HC reserves verdict on plea for scrapping BRT
The slow moving traffic on BRT stretch created problems for car users and others, who do not opt for the buses and they cannot be punished.
New Delhi: The Delhi High Court Monday reserved its verdict on a plea for scrapping the 5.8-km-long Ambedkar Nagar-Moolchand Bus Rapid Transit (BRT) corridor here, observing that the car users cannot be punished for not opting the public transport system.
"It is a wrong way of forcing people (car users and others who use personal vehicles) to shift to public transport system and discourage the use of private cars..," remarked a bench of justices Pradeep Nandrajog and Manmohan Singh during the hearing.
The bench made the observation as Prashant Bhushan, appearing for another NGO favouring the BRT, submitted that "Unless they (car users) are punished, they will not shift to public transport system."
The slow moving traffic on BRT stretch created problems for car users and others, who do not opt for the buses and they cannot be punished to shift to public transport, the bench said.
The bench reserved the verdict after a marathon 4-hour hearing on the petition filed by NGO Nyaya Bhoomi.
During the hearing, the bench took note of the absence of Delhi government`s counsel and senior advocate K T S Tulsi, saying "he should have been here to assist the court."
B B Sharan of NGO Nyaya Bhoomi, in his arguments, referred to a survey report of Central Road Research Institute on the functioning of the BRT here and sought its scrapping on the ground that it was harassing the commuters and was "complete wastage" of the public money.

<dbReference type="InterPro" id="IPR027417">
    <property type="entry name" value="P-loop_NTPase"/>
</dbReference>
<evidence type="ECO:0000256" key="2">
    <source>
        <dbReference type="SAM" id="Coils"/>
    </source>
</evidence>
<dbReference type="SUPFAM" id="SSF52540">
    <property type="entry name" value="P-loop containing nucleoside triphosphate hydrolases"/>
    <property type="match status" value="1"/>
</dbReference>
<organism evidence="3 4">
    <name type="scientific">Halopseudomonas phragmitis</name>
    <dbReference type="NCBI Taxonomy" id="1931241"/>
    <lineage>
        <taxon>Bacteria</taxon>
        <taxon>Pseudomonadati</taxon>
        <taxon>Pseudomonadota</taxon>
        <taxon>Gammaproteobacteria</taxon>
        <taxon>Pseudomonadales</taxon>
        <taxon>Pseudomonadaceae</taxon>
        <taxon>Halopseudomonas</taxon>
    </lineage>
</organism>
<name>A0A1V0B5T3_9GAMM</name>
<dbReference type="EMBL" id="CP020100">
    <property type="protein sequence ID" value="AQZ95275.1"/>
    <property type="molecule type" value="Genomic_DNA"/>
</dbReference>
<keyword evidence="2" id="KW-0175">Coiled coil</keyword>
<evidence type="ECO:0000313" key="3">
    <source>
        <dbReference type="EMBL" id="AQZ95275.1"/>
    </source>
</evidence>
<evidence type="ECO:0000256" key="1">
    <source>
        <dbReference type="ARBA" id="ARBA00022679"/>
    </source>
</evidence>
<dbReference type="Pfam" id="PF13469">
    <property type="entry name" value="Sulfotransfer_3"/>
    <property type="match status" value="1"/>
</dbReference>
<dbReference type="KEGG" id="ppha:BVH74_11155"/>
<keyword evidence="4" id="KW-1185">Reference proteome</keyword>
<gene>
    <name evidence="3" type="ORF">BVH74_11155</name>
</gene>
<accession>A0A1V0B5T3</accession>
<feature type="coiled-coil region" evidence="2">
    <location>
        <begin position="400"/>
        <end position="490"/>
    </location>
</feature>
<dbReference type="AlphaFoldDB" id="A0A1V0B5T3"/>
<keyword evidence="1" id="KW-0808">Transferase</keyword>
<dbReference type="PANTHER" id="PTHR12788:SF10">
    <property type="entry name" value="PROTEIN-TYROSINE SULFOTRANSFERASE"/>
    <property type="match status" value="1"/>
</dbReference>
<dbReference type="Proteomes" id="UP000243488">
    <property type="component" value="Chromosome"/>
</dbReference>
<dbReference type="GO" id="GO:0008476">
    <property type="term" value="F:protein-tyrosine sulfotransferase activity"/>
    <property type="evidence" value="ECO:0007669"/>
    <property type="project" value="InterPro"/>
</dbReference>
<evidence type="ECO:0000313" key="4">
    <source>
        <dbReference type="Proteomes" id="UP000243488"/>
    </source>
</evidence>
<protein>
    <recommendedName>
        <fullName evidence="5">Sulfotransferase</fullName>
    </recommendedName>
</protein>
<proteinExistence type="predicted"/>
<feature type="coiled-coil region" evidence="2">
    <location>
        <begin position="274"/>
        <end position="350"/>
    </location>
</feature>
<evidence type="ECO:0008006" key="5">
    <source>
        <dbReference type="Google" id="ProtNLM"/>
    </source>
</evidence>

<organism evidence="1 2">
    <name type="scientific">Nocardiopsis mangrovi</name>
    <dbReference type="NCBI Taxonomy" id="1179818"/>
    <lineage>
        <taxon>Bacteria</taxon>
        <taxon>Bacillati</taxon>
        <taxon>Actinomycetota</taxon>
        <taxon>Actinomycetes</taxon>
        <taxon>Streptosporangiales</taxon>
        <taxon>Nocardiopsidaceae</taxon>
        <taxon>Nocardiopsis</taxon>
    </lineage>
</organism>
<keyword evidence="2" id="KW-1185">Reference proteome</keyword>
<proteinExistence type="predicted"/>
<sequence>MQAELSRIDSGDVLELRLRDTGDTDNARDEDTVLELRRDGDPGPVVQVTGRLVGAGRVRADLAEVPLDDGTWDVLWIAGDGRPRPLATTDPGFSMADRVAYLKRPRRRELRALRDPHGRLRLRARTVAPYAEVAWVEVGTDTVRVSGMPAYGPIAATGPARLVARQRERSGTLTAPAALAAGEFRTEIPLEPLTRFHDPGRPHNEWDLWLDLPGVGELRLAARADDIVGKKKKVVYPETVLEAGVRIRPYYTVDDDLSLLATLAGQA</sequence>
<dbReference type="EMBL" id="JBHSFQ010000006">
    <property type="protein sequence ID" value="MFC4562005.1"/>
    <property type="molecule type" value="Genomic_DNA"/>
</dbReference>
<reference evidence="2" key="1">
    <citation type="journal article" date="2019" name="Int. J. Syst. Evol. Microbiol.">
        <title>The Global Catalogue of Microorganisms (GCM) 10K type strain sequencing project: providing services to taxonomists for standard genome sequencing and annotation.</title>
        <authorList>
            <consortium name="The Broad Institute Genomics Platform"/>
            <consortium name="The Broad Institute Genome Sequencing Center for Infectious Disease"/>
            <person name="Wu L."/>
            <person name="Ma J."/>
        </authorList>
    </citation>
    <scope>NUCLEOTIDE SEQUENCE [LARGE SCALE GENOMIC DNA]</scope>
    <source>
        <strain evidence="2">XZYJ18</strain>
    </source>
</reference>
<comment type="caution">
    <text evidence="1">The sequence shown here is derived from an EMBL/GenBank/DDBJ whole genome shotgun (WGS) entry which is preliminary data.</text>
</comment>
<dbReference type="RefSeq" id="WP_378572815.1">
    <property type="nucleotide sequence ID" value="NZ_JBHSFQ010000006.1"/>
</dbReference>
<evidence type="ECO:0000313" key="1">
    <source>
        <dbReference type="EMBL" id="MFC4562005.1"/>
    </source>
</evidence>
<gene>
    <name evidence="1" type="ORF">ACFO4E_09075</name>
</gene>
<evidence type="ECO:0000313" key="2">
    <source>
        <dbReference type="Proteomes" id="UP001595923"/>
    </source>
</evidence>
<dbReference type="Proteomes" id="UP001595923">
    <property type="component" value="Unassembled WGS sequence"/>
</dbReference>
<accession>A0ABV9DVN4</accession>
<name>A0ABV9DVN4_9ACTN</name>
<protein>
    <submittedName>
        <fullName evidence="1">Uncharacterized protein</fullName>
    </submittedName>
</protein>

Sharan also referred to the Delhi Master Plan to drive home his point that a dedicated BRT corridor cannot be implemented on narrow roads as it would hardly leave any space for other vehicles.
At the start of the proceedings, Justice Nandrajog asked the NGO to cite case laws to establish that the plea was maintainable.
"The decision is a policy decision of the executive. How can it be the subject matter of a PIL," it asked.
"Right to equality (in using the road space) has been infringed by denying the car and other vehicle users the requisite road space. 45 per cent road space has been eaten away by the BRT alone," Sharan replied.
The court earlier had reversed its earlier order and had allowed buses to ply again on lanes reserved for them on BRT corridors from September 15.
Prior to that, another bench, in the interim order, had allowed mixed use of dedicated BRT corridor on experimental basis.